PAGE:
Crucial Things to Know About Sump Pump and Radon Mitigation
Radon mitigation is essential in keeping your families healthy and safe.
This silent killer is the reason behind around 20,000 cases of lung cancer every year. Itand#39;s undetectable to the human senses and requires a special tool and process to check its level.
While there are numerous ways to do radon testing on your own, contacting a radon mitigation company is always recommended. A sump pump, while helpful in flooded basements, can cause radon levels to get high. This is just one of the factors that a radon abatement service can find out for you.
All homes in the U.S. are subject to its exposure. Did you know that about one in 15 U.S. homes is estimated to have radon levels at or above the EPA action level? This makes it crucial that you become aware of how this radioactive gas works and how to mitigate it.
Before we get into detail about sump pump and radon mitigation, itand#39;s important to first understand these two.
What is Radon?
Radon is a naturally-occurring radioactive gas. Itand#39;s the result of decaying uranium in the earth and can be found in groundwater, igneous rocks, and soil. Your sump pump can remove dampness in your basement, but it can also cause radon gas levels to increase in your house.
Exposure to radon is not obvious. You and your family may be inhaling this without your knowledge. It doesnand#39;t show on the skin and doesnand#39;t hamper your breathing.
The U.S. Environmental Protection Agency (EPA) recommends taking action to reduce radon in homes that have a radon level at or above 4 picocuries per liter (pCi/L) of air.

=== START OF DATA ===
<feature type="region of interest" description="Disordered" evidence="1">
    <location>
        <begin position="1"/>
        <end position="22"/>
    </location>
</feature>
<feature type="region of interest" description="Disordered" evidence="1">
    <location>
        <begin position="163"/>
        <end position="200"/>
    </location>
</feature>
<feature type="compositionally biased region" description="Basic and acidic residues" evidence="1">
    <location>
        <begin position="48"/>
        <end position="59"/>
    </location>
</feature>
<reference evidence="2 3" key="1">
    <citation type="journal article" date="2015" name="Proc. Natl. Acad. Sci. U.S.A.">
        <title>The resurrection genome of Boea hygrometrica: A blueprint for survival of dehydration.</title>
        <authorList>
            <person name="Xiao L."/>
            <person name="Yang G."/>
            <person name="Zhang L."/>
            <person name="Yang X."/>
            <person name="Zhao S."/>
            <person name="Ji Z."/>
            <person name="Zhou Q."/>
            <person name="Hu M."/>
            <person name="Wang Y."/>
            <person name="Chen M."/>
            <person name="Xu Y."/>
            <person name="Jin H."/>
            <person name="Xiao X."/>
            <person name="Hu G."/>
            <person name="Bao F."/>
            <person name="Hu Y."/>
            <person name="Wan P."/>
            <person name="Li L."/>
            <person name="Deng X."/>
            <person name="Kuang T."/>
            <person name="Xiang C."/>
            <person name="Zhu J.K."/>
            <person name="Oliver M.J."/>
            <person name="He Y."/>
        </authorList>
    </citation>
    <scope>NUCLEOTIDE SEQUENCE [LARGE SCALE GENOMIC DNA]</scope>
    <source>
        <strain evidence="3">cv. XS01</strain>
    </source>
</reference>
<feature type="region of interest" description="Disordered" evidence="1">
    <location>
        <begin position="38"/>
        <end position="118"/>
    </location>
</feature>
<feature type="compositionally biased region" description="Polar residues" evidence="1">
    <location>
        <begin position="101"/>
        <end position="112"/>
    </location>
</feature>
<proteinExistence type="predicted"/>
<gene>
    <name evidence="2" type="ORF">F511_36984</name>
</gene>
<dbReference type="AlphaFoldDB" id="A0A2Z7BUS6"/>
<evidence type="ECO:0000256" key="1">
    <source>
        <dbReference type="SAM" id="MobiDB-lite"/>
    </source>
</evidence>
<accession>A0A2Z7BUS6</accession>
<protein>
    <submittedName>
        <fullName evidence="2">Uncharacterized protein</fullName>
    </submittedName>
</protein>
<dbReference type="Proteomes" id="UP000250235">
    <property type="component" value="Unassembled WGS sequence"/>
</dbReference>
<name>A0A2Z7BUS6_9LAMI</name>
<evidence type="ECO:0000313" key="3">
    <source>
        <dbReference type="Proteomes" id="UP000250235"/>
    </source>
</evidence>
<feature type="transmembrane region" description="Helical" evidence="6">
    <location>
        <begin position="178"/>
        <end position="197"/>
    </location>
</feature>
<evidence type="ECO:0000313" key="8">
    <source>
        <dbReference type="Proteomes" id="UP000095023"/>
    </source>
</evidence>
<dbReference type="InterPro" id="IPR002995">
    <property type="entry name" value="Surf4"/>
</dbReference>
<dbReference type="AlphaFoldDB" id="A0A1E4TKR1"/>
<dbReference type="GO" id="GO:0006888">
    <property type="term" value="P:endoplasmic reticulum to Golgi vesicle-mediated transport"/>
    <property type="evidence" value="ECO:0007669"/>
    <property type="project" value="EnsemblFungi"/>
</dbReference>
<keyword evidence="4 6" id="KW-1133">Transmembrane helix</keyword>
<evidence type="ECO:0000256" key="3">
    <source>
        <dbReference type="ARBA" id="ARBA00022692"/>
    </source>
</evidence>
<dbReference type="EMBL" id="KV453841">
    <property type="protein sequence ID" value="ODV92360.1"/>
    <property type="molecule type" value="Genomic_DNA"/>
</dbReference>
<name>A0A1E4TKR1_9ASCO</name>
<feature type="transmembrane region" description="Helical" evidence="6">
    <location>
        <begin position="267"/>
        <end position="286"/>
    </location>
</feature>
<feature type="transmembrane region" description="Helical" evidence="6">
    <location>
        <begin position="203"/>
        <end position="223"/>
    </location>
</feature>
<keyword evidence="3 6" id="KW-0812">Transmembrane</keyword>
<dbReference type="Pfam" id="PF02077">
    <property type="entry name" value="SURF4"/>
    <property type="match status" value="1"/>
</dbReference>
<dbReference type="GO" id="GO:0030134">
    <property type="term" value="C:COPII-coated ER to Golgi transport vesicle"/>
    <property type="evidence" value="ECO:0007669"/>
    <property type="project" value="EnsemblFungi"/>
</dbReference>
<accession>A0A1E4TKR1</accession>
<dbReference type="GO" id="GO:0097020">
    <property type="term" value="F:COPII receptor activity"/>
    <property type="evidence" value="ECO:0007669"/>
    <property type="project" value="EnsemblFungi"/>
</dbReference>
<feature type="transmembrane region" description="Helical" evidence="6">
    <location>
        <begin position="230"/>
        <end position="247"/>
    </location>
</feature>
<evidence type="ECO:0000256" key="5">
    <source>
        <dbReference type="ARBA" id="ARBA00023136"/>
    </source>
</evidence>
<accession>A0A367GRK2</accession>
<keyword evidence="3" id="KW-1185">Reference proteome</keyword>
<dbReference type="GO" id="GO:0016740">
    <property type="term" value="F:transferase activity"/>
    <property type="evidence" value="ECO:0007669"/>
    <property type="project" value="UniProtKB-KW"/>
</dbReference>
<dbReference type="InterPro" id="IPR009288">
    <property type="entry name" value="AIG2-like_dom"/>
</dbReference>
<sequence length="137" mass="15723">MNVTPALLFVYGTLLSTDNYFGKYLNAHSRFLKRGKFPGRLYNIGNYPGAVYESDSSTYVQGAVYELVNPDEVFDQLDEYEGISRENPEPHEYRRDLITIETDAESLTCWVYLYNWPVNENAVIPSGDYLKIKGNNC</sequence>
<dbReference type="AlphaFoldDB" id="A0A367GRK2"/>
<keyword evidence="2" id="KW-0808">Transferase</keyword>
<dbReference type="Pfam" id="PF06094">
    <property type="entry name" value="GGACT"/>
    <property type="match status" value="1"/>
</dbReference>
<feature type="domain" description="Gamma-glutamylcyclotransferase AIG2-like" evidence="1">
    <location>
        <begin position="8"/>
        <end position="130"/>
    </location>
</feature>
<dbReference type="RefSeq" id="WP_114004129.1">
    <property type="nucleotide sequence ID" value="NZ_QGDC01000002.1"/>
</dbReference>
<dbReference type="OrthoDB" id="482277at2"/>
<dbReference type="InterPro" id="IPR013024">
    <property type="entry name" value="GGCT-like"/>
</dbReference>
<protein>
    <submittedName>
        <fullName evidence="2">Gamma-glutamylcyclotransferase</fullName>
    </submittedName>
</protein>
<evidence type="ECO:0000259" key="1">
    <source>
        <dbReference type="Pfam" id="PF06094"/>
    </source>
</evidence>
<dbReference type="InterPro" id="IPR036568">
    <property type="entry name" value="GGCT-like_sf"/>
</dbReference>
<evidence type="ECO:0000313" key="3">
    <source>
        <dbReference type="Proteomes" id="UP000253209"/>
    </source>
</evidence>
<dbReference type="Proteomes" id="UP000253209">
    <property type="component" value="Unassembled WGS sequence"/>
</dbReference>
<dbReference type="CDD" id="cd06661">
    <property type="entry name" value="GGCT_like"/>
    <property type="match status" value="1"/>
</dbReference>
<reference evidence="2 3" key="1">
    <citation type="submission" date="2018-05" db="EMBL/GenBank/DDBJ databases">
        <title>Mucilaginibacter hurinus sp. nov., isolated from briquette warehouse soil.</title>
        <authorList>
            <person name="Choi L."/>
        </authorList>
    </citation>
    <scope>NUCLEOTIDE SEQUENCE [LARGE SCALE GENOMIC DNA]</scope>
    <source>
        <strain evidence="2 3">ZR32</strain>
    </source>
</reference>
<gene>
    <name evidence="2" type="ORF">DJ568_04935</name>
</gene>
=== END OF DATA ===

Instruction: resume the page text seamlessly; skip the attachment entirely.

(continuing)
There are a couple of ways you can lessen radon levels in your home, including:
- Using a ceiling fan that has a positive ion generator. Charging radon gas with positive ions can make it stick to walls and floors, preventing your family from inhaling it.
- Removing or keeping exhaust fans turned off. A running exhaust fan can change the pressure inside a room, creating a vacuum that sucks in radon gas.
- Setting up proper ventilation. Opening the windows on your basement or the ground-level rooms can help cause radon gas to dissipate outside.
What Are Sump Pumps?
Homes where flooding is common usually have a sump pump installed. Houses with foundations lower than sea level are prone to flooding. If youand#39;ve bought an old home, you may feel fortunate that it comes with a sump pump already.
A sump pump installation company that comes with radon mitigation is always crucial. They understand the hazards of basement flooding as well as the radon gas. While relieving dampness can help prevent mold, they also know how to seal these sump pumps so as not to allow radon gas to seep through.
How Can Sump Cover Help with Radon Mitigation?
While a sump cover may seem to be enough to block radon gas from seeping in, it usually is not enough for homes with high radon levels. Even these seals can stop new radon gases from entering, you still need a proper mitigation system to decrease the levels.
Suppose local radon testing found your home to have radon beyond safe levels. In that case, youand#39;ll need the expertise of radon mitigation and abatement services to help bring it down quickly.
For a house with a sump pump installation, radon mitigation contractors will perform sub-slab depressurization. The process requires the following equipment to perform successfully:
- PVC pipes
- Suction points
- Specializes fans
After setting them up, the fans will pull radon gas from the soil, direct it through the PVC pipe, and discharge the gas above the roofline. The radon gas will disperse in the air outside, preventing it from entering your home.
The sump pump cover also plays a part in this radon mitigation process. It seals the sump pit to make the suction point work.
Choose a Sump Pump Installation Company
If you have a home prone to flooding, sealing all basement cracks is crucial to prevent molds from developing. However, you also need to be aware of radon gas leaking out from a sump pump installation. Denver and other states have local services that can help you install it correctly – stopping both flooding and radon gas entry to your home.